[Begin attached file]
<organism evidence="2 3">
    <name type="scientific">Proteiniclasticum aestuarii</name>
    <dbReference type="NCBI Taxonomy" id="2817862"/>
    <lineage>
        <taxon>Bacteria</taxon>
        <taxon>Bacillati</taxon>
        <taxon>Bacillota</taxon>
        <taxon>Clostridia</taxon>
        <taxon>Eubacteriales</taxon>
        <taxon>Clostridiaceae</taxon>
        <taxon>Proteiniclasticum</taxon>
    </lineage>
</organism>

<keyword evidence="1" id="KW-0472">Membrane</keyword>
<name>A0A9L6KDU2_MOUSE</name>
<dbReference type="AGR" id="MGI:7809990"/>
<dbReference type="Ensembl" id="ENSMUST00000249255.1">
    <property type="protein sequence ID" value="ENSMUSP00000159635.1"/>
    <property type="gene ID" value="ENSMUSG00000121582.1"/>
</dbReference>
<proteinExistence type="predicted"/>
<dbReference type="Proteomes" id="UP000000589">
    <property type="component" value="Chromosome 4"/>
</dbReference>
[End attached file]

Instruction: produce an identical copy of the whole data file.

<organism evidence="2 3">
    <name type="scientific">Proteiniclasticum aestuarii</name>
    <dbReference type="NCBI Taxonomy" id="2817862"/>
    <lineage>
        <taxon>Bacteria</taxon>
        <taxon>Bacillati</taxon>
        <taxon>Bacillota</taxon>
        <taxon>Clostridia</taxon>
        <taxon>Eubacteriales</taxon>
        <taxon>Clostridiaceae</taxon>
        <taxon>Proteiniclasticum</taxon>
    </lineage>
</organism>

<keyword evidence="1" id="KW-0472">Membrane</keyword>
<name>A0A9L6KDU2_MOUSE</name>
<dbReference type="AGR" id="MGI:7809990"/>
<dbReference type="Ensembl" id="ENSMUST00000249255.1">
    <property type="protein sequence ID" value="ENSMUSP00000159635.1"/>
    <property type="gene ID" value="ENSMUSG00000121582.1"/>
</dbReference>
<proteinExistence type="predicted"/>
<dbReference type="Proteomes" id="UP000000589">
    <property type="component" value="Chromosome 4"/>
</dbReference>